Lawrence Wong, Singapore's finance minister and co-chair of a multi-ministry Covid-19 task force, conceded on September 24 that Singaporeans would be disappointed by the new curbs but said the city-state remains committed to its endemic strategy. Daily cases will eventually stabilize but remain "much higher" than previously, said the minister.

"We are not going back to a scenario of low daily cases anymore. It's not going to be possible, because we are moving forward to learn to live with the virus," said Wong. "That's part of the adjustment we all have to make to prepare ourselves for the time when Covid becomes an endemic disease and learn to live with more daily cases."
Read the full story at Asia Times.
Nile Bowie is a journalist and correspondent with the Asia Times covering current affairs in Singapore and Malaysia. He can be reached at nilebowie@gmail.com.
translate | 27.9.2021 10:38

Bipartisan deal puts Malaysia’s PM on safer ground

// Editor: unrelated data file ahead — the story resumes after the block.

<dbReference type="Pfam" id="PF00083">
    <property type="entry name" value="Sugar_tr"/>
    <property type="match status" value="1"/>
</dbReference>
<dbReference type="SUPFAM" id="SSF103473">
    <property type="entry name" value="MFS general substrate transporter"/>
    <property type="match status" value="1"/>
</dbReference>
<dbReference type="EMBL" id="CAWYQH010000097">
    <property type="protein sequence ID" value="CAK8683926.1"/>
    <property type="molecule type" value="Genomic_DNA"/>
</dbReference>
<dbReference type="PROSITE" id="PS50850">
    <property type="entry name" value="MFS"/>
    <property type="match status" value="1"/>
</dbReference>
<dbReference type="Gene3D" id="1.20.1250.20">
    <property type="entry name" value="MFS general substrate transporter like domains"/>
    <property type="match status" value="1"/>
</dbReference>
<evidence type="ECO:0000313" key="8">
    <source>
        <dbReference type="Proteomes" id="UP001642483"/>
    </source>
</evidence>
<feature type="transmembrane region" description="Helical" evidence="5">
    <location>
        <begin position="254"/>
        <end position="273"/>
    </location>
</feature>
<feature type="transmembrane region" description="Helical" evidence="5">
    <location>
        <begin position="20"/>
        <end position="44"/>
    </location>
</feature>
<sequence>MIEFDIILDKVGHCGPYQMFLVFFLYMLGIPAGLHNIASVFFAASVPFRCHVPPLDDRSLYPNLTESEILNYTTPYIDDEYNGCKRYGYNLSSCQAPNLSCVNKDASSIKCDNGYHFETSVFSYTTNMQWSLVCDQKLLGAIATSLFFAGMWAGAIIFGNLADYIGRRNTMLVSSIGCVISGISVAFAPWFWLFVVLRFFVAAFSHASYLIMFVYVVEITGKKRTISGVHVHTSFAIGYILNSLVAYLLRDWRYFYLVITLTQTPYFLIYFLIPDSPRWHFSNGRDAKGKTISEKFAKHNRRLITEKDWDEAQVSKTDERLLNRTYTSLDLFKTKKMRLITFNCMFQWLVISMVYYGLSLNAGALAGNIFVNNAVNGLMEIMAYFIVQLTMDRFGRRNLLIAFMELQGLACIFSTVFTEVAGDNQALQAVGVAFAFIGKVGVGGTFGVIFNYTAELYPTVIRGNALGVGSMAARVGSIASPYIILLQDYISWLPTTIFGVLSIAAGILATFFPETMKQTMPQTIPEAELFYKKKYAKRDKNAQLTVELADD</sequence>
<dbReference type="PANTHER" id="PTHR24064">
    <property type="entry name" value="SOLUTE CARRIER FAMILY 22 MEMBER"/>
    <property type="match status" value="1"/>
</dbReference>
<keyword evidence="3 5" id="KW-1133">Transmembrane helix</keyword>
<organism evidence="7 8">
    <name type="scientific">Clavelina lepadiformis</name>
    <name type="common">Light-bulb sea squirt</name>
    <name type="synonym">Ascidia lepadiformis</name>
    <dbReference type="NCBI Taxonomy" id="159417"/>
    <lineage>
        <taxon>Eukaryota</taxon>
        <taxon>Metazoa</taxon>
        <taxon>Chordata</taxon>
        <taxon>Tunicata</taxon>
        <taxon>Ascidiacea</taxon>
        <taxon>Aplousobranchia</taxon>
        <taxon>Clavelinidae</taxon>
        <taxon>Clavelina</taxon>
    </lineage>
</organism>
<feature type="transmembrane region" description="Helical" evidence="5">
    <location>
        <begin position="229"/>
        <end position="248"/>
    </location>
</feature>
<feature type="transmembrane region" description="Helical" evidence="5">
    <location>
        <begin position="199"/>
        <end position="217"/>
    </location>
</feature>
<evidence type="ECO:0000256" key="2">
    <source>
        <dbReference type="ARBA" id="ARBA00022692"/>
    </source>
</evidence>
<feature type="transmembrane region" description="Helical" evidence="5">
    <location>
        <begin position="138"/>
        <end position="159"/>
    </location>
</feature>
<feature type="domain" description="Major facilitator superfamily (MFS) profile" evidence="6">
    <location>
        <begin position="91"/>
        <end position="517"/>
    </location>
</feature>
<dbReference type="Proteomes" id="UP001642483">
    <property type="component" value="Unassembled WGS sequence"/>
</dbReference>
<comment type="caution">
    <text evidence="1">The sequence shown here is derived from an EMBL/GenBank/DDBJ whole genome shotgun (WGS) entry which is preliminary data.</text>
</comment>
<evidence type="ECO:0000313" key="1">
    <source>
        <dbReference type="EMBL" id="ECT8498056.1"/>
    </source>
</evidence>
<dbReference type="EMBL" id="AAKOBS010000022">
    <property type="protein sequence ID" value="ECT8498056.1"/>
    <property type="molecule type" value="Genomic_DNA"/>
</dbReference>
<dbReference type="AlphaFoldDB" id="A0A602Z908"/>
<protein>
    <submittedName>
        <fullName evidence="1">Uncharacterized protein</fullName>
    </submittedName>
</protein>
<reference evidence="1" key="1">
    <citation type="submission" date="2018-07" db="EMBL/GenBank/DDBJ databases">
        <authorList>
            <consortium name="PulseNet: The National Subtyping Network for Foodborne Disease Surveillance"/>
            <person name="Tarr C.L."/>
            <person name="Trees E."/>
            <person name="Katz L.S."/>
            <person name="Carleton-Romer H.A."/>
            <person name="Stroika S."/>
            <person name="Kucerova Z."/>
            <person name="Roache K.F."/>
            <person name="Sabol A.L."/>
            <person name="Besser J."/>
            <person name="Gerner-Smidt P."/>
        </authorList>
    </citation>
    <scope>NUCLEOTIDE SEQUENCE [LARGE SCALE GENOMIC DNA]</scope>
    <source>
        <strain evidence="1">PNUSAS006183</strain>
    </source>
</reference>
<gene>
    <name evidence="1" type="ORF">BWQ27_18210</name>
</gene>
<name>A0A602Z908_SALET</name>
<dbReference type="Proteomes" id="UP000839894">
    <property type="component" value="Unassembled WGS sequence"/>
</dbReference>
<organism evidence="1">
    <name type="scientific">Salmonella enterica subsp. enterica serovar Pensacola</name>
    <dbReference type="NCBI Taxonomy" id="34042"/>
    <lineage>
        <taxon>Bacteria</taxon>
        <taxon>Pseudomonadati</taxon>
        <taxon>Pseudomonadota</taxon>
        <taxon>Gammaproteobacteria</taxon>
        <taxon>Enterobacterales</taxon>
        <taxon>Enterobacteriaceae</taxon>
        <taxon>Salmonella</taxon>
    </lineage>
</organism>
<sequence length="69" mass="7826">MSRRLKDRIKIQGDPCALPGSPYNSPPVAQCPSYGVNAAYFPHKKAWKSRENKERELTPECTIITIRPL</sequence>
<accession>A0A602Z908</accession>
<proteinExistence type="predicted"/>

Newly appointed premier clinches deal with opposition coalition in a boon for political stability and reform


A historic agreement signed this week between Malaysian Prime Minister Ismail Sabri Yaakob's government and the opposition Pakatan Harapan (PH) coalition looks set to ease months of political instability and shore up the government's position as it grapples with Covid-19 and an economy hit hard by the pandemic.

Following a decree for more bipartisanship by the constitutional monarch, a memorandum of understanding (MoU) on "Transformation and Political Stability" was inked on September 13, which will see the newly appointed government implement several policies and institutional reforms sought by the opposition.

In exchange, PH has agreed not to obstruct the government on critical votes in Parliament that could have an implication on its survival, such as budgetary matters. The agreement, seen by analysts as a de facto a confidence-and-supply deal, is good news for Malaysia's ninth premier, who leads the country's third government in as many years.

The MoU is being seen as a form of political insurance for Ismail, whose administration will be better insulated from lawmaker defections that led to the collapse of the previous two governments. The premier, sworn in on August 21, presides over a government that commands just 114 out of 222 seats in Parliament, where two seats are vacant.
Read the full story at Asia Times.
Nile Bowie is a journalist and correspondent with the Asia Times covering current affairs in Singapore and Malaysia. He can be reached at nilebowie@gmail.com.